2. Increased foot and ankle flexibility
  3. Increased endurance for standing activities
  4. Increased awareness of and self-confidence in balance abilities

The Opportunity

The implications are that, by reducing falls, it may be possible to save lives and money, while maintaining a higher quality of life for elderly people. This information encourages professionals to be pro-active in their approach to unstable elderly clients, to offer services which can help identify and treat those at risk for falls, such as a Fall Risk Reduction Program or as one component of a Balance Center. NeuroCom balance evaluation and rehabilitation systems offer highly effective, and efficient, means for cost-effectively managing elderly patients at risk for falls to a positive functional outcome.

References:

  1. Coogler, C.E. (1992). Falls and imbalance. Rehab Management, April/May, p.53.
  2. Tinetti, M.E. & Speechley, M. (1989). Prevention of falls among the elderly. The New England Journal of Medicine, 320 (16), 1055-1059.
  3. Pocinki, K.M. (1990). Studies aim at reducing risk of falls. P.T. Bulletin, February 21, p.13.
  4. American Academy of Orthopaedic Surgeons (1998). Don't let a FALL be your last TRIP.
  5. Horak, F.B., Shupert, C.L., & Mirka, A. (1989). Components of postural dys-control in the elderly: a review. Neurobiology of Aging, 10, 727-738.
  6. Whipple, R. & Wolfson, L.I. (1989). Abnormalities of balance, gait, and sensori-motor function in the elderly population. In Duncan, P.W. (Ed.), Balance: Proceedings of the APTA Forum, American Physical Therapy Association, Alexandria, VA, 61-68.
  7. Lizardi, J.E., Wolfson, L.I. & Whipple, R.H. (1989).Neurological dysfunction in the elderly prone to fall. Journal of Neurological Rehabilitation, 3 (3), 113-116.
  8. Rose, D.J. (1997) Balance and mobility disorders in older adults: assessing and treating the multiple dimension of balance. Rehab Management
  9. Pekka K., et al. Fall-induced injuries and deaths among older adults. 1999 JAMA, vol. 28, no. 20.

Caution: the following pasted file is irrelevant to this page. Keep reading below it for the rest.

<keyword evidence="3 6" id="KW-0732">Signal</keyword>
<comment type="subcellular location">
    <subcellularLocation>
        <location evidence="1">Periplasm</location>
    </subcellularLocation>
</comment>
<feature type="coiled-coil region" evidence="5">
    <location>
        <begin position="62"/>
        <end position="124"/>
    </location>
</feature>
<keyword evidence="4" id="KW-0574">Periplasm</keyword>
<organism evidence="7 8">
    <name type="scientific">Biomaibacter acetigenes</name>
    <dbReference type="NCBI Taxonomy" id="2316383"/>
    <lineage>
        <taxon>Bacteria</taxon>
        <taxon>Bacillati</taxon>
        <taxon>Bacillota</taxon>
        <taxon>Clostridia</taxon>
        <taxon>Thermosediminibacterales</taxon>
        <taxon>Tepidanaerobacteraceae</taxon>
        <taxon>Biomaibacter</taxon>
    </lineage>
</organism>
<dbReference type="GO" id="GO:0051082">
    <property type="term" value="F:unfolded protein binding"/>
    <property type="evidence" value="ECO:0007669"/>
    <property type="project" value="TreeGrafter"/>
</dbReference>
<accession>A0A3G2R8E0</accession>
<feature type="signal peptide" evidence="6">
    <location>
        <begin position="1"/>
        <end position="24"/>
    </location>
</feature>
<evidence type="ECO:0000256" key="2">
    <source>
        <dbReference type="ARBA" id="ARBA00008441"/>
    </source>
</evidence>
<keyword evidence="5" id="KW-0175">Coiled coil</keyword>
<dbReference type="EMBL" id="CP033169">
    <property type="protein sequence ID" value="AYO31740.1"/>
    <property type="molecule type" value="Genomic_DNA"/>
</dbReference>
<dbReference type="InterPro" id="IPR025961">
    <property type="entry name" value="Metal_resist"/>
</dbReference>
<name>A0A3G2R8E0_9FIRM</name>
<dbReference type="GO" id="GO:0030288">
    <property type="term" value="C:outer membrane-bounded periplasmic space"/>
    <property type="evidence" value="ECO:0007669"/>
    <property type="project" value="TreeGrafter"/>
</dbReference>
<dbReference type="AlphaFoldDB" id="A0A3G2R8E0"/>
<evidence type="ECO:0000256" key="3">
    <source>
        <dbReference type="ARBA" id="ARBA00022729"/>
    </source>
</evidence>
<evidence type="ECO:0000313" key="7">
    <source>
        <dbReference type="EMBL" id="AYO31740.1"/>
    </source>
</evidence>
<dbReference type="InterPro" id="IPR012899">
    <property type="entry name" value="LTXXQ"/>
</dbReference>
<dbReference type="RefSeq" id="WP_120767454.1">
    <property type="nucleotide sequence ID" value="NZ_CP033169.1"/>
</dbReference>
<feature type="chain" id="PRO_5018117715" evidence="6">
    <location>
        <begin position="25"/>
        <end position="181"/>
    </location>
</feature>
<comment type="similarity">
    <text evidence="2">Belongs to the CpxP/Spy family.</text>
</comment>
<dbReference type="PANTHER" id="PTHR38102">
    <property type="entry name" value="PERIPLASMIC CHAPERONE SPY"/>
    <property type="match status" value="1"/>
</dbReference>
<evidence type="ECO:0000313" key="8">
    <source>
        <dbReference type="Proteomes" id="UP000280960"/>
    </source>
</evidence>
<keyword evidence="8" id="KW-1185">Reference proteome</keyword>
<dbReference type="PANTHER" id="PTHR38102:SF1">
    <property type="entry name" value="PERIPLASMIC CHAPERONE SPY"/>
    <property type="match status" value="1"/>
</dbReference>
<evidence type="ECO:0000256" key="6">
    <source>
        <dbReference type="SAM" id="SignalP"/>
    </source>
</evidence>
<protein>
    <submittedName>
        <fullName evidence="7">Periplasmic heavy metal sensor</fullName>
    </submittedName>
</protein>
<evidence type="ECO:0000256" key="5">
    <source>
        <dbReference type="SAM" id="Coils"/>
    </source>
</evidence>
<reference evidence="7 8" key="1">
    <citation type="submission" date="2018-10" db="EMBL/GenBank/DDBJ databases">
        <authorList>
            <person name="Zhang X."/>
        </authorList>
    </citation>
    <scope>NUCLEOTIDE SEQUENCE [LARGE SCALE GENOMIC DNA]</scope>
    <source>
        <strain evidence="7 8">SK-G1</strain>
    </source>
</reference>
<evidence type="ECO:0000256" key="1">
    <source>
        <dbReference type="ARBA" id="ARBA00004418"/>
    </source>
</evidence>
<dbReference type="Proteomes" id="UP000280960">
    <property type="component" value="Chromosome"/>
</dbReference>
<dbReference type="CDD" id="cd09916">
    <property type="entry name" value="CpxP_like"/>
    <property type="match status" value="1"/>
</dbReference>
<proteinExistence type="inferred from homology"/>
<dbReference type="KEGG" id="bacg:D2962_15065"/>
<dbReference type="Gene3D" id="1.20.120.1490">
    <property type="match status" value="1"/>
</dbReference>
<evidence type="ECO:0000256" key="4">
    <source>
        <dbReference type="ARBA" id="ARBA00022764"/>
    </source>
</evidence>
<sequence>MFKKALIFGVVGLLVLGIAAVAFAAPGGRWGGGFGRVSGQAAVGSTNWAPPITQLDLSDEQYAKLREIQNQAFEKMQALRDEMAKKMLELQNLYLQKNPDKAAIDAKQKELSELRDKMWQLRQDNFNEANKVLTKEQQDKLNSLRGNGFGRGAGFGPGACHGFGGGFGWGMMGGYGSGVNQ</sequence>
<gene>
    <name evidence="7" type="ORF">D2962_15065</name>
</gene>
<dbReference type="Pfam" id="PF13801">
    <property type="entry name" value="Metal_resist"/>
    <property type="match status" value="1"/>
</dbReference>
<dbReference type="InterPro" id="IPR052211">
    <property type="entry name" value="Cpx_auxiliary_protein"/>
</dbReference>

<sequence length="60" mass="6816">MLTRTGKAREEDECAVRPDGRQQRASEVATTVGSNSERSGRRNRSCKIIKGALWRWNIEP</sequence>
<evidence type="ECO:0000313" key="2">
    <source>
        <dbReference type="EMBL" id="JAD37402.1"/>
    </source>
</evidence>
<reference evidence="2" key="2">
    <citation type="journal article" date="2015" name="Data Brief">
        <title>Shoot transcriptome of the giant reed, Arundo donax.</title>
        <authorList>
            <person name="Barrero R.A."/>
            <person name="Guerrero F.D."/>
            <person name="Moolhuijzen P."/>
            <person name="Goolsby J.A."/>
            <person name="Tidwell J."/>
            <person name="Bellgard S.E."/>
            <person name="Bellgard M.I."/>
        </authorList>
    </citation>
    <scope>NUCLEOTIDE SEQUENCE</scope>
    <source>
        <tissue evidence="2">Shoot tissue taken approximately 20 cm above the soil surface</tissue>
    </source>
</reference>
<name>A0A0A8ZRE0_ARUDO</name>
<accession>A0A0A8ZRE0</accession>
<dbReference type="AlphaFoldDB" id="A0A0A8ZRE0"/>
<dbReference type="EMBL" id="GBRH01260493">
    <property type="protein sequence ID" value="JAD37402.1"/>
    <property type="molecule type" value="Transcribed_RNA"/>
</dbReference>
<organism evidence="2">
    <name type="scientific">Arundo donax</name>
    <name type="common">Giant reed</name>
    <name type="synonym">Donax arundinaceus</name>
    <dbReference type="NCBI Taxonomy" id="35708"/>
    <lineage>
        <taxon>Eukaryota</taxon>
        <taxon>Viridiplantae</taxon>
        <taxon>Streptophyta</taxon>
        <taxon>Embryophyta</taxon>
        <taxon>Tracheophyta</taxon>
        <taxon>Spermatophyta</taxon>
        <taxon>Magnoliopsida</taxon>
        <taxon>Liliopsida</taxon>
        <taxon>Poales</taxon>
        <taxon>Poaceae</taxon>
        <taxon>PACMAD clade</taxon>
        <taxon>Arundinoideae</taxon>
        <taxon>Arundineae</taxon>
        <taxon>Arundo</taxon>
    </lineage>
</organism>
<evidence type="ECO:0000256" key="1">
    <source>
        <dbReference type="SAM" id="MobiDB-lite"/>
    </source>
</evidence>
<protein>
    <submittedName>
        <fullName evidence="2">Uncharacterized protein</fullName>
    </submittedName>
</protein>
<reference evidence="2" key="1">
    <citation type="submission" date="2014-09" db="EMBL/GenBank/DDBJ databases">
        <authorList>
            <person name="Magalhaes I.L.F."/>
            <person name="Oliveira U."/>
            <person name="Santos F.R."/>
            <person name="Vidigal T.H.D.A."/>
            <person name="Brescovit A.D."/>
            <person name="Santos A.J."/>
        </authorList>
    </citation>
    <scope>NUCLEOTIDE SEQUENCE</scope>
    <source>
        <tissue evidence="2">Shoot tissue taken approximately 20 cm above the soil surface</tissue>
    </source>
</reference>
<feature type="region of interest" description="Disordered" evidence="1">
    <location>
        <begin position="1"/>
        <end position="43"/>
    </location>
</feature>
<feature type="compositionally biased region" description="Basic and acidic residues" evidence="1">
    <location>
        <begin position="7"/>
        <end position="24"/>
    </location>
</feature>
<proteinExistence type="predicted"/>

Additional References:

  1. Nevitt, M.C. (1997). Falls in the elderly: Risk factors and prevention. In Masdeu, J.C., Sudarsky, L., & Wolfson, L. (Eds) Gait disorders in aging. Falls and therapeutic strategies. Philadelphia, PA: Lipincott-Raven, 13-36.
  2. Di Fabio & Seay, R. (1997). Use of the "fast evaluation of mobility, balance, and fear" in elderly community dwellers: Validity and reliability. Physical Therapy, 77, 9, 904-915.
  3. El-Kashlan, H.K., Shepard, N.T., Asher, A.M., Smith-Wheelock, M., & Telian, S. (1998). Evaluation of clinical measures of equilibrium. Laryngoscope, 108, 311-319.
  4. Clark, S., Rose, D.J., & Fujimoto, K. (1997). Generalizability of the limits of stability test in the evaluation of dynamic balance among older adults. Archives of Physical Medicine and Rehabilitation, 78, 1078-1084.
  5. Newton, R.A. (1997). Balance screening of an inner city older adult population. Archives of Physical Medicine and Rehabilitation, 78, 587-591.
  6. Rose, D.J. & Dickin, C. (1998). Changes in functional performance as a function of age and fall risk. (Manuscript in progress).
  7. Rose, D., Clark, S. (In Review). Can the control of bodily orientation be significantly improved in a group of older adults wit a history of falls? Submitted to Journal of gerontology: Medical Sciences, June 1998.
  8. Whipple, R. (1997). Improving balance in older adults: identifying the significant training stimuli. In Masdeu, J.C., Sudarsky, L., & Wolfson, L. (eds.) Gait disorders in aging. Falls and therapeutic strategies. Philadelphia, PA: Lipincott-Raven, 355-79. 
  9. Shumway-Cook A., Gruber W., Baldwin M., Liao S. (1997). Effect of Multidimensional Exercises on Balance, Mobility, and Fall Risk in Community-Dwelling Older Adults. Physical Therapy, 77, 46-57. 
  10. Rose, D. (1997). A Multi-level Approach to the Study of Motor Control and Learning. Allyn & Bacon, Needham Heights, MA.